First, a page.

Bitter Marico-Dabur war over honey adulteration offers food for thought

Topics Food adulteration | Marico | Dabur

What began as an investigation into alleged malpractices by domestic manufacturers has escalated into a full-blown battle between two prominent players in the category
The report on the adulteration of honey, brought out by the Centre for Science and Environment (CSE), has opened up a Pandora's box. What began as an investigation into alleged malpractices by domestic manufacturers has escalated into a full-blown battle between two prominent players in the category: Marico and Dabur.

Marico made the first move, saying that Dabur's claim that its honey passed the German NMR test was misleading. The complaint, made to the Advertising Standards Council of India (ASCI) on Thursday, was after Dabur released ads in national dailies in response to the CSE report on Wednesday where it was named for failing a foreign adulteration test.

Dabur hit back, saying Marico's Saffola honey sample from the marketplace had failed the NMR test, prompting it to approach ASCI for misleading claims made by the latter. (NMR, or Nuclear Magnetic Resonance test, is an advanced test to detect adulteration in honey.)

"We will continue to contest the matter in ASCI," Sanjay Mishra, chief operating officer, India sales and chief executive officer, new business, Marico, said. "If there is a threat to our reputation and any disparaging statement made, then we will decide on our future course of action. As of now, I can confirm that nothing has come from ASCI to us regarding the complaint they (Dabur) claim to have filed. According to ASCI protocol, an advertiser has to be informed within 24 hours of a complaint filed against it; that has not happened so far," he added.

Brand experts say this is more than an advertising war. "The issue goes much beyond an ad war because it deals with people's health," says N Chandramouli, CEO, TRA Research, Mumbai-based brand advisory firm. "What goes into your food is a sensitive issue. I am of the view that the food regulator of the country must look into this matter closely," he said.

This point is endorsed by Bejon Mishra, a consumer affairs expert, who was earlier a member of the Food Safety and Standards Authority of India (FSSAI).

"Brands may say whatever they have to in defence of their products. But who should the common man believe? I'm of the view that the FSSAI should conduct an unbiased study of all brands to put things in perspective. This will go a long way in reposing faith in the category, " Bejon Mishra said.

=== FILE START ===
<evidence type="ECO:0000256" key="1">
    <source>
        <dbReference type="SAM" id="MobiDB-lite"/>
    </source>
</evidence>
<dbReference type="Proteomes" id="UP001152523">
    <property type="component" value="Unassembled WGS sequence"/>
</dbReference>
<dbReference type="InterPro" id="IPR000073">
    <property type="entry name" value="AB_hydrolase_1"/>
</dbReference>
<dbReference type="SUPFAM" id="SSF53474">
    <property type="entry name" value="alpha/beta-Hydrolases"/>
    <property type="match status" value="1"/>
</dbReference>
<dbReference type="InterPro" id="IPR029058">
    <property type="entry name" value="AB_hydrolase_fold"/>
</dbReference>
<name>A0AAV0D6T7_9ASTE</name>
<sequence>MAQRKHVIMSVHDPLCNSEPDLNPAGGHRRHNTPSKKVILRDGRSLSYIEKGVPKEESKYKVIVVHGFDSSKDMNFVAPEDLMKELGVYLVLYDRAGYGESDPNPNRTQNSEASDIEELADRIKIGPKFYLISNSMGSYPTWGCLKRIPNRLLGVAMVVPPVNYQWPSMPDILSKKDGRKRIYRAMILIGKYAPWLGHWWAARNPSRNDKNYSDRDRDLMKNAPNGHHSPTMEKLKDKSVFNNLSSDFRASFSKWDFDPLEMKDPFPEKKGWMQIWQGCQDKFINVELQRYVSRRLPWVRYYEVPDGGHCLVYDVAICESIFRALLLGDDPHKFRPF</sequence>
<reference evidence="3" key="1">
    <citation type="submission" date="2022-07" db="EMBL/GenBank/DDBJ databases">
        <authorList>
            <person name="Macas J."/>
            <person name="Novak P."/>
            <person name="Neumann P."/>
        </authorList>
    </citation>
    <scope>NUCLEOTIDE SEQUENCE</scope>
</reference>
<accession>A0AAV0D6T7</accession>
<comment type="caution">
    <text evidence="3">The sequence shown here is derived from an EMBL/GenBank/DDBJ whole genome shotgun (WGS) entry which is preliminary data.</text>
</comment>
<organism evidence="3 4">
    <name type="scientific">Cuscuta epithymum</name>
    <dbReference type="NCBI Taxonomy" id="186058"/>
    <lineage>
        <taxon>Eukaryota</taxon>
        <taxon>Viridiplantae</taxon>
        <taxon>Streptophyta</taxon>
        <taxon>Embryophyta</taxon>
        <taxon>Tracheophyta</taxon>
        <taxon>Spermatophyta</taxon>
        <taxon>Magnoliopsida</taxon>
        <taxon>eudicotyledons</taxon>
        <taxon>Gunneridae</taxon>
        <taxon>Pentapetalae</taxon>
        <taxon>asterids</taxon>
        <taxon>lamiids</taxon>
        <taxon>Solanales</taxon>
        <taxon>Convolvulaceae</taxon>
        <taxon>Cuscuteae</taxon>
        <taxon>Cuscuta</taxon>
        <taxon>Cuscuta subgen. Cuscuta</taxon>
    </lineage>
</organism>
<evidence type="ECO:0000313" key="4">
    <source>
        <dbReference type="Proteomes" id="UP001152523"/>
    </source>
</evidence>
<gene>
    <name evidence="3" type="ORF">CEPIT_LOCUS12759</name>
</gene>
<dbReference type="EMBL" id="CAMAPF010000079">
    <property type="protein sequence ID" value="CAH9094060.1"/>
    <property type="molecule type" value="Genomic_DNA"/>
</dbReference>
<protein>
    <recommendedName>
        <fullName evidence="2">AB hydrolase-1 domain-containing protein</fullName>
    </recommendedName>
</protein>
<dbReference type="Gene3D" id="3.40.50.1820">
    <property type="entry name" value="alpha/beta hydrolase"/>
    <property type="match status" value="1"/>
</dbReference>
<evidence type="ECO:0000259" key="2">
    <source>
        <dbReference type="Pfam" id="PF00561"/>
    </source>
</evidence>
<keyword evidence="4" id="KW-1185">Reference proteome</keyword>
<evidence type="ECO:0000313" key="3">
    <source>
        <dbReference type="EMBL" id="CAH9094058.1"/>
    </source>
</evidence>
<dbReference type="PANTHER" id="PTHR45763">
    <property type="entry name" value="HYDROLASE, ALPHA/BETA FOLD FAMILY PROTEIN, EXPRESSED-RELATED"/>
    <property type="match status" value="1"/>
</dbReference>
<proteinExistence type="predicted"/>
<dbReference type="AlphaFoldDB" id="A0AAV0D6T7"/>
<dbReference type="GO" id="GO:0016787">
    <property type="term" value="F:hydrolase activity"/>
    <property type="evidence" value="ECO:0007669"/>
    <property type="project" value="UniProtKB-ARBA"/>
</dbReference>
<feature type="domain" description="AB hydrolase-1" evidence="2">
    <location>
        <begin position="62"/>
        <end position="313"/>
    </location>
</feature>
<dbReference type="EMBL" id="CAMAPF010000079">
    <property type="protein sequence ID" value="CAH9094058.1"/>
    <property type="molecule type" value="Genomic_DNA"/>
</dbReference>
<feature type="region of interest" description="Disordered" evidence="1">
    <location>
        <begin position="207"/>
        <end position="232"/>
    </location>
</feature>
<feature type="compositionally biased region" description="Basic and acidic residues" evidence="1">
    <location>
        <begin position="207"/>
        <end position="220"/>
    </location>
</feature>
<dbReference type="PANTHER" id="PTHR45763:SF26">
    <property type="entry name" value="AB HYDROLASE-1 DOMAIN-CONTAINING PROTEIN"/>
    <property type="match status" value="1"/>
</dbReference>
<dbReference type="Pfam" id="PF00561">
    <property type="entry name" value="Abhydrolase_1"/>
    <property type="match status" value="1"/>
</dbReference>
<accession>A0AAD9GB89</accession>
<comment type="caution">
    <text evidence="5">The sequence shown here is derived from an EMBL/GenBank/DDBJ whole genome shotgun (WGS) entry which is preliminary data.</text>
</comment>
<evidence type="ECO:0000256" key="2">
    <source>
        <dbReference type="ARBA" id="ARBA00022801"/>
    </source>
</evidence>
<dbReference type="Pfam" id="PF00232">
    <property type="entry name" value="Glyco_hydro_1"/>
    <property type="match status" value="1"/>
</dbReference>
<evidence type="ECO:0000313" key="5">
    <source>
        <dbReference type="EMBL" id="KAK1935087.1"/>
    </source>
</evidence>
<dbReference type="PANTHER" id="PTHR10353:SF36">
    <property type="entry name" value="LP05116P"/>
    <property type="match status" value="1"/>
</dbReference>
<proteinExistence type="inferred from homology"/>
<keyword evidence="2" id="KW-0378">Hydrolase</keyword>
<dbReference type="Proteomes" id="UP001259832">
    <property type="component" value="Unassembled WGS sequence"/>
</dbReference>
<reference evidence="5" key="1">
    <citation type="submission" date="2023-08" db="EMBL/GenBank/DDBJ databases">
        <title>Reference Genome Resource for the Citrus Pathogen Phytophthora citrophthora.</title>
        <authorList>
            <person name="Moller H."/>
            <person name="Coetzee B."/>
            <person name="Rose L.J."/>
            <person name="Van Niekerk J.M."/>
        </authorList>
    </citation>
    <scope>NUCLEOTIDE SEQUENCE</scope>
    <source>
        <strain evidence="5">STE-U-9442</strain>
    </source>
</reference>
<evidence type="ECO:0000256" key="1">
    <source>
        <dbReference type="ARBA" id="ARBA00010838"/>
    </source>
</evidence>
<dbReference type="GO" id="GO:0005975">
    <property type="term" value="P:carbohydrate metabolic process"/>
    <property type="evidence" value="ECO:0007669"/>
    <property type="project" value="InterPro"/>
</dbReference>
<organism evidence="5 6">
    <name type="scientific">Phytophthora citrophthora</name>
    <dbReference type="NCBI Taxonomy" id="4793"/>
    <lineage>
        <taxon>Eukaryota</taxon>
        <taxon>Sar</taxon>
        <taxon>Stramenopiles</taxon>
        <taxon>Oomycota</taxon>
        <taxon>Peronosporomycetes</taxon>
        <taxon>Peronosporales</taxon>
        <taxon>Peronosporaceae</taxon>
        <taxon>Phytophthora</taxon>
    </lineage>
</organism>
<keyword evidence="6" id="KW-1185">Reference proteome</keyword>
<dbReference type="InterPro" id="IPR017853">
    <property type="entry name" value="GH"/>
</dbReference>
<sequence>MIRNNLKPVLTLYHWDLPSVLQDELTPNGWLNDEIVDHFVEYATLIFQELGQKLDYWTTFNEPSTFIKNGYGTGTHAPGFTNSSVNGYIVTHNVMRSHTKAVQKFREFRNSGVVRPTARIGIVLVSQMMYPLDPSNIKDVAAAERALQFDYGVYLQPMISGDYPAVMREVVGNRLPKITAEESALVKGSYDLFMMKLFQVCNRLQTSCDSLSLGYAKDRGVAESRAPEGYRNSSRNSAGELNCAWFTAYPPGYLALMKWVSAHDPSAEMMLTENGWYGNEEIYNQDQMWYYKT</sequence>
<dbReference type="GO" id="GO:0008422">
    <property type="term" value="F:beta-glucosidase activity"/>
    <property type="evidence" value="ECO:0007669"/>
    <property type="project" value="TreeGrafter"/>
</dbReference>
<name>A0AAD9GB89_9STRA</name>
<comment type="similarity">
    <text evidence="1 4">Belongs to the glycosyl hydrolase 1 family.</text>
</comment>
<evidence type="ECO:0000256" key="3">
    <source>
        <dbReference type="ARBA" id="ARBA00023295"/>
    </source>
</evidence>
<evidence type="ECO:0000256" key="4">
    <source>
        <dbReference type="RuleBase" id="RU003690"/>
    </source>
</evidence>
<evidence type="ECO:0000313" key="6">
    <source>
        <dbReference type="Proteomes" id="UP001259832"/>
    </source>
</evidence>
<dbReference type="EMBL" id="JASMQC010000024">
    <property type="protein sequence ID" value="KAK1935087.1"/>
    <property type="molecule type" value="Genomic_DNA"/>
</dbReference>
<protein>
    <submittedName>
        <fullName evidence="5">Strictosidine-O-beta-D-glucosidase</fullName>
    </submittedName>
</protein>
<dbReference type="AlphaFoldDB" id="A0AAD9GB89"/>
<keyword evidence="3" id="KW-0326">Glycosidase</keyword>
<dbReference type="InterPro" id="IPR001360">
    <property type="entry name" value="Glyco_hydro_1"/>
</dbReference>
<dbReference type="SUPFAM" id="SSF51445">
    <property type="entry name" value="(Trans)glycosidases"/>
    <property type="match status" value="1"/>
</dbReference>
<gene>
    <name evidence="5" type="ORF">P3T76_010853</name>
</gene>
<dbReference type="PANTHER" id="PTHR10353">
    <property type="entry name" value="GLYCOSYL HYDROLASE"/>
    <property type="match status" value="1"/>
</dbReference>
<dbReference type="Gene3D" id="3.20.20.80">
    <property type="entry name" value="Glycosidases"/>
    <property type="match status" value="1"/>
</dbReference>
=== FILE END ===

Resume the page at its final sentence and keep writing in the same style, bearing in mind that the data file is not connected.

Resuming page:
The FSSAI has already sought more details from CSE on honey adulteration, which it says has been provided to the regulator.

While the FSSAI steps in to take stock of the situation, the war between Marico and Dabur is reminiscent of the bitter battle fought in the past in categories such as health drinks (Horlicks versus Complan), detergents (Rin versus Ariel) and hygiene (Dettol versus Lifebuoy). More recently, fairness creams saw battles between Hindustan Unilever (HUL) and Emami over trademark infringement.

But then categories with two strong incumbents lend themselves to such brand wars. "In Horlicks versus Complan, the fight was over who was more efficacious as a health drink. In Dettol versus Lifebuoy, the issue was about germ protection and in detergents, the point of contention was who was whiter, " said K V Sridhar, global chief creative officer, Nihilent Hypercollective.

In the honey category, purity is the point of battle, something that both Marico and Dabur say is in their favour.

"Dabur has cleared all the above FSSAI-mandated tests, including SMR (specific marker for rice syrup) test, besides voluntarily conducting NMR test periodically to ensure that our consumers get 100 per cent pure honey with no added sugar/syrups or any other adulterants, " a company spokesperson said.

"Saffola guarantees 100 per cent purity of its honey irrespective of the packaging location. Every batch of Saffola Honey passes 60+ tests, including the NMR technology, which is one of the most advanced tests in the world," Sanjay Mishra said.

Clearly, the last word is not out on this matter.

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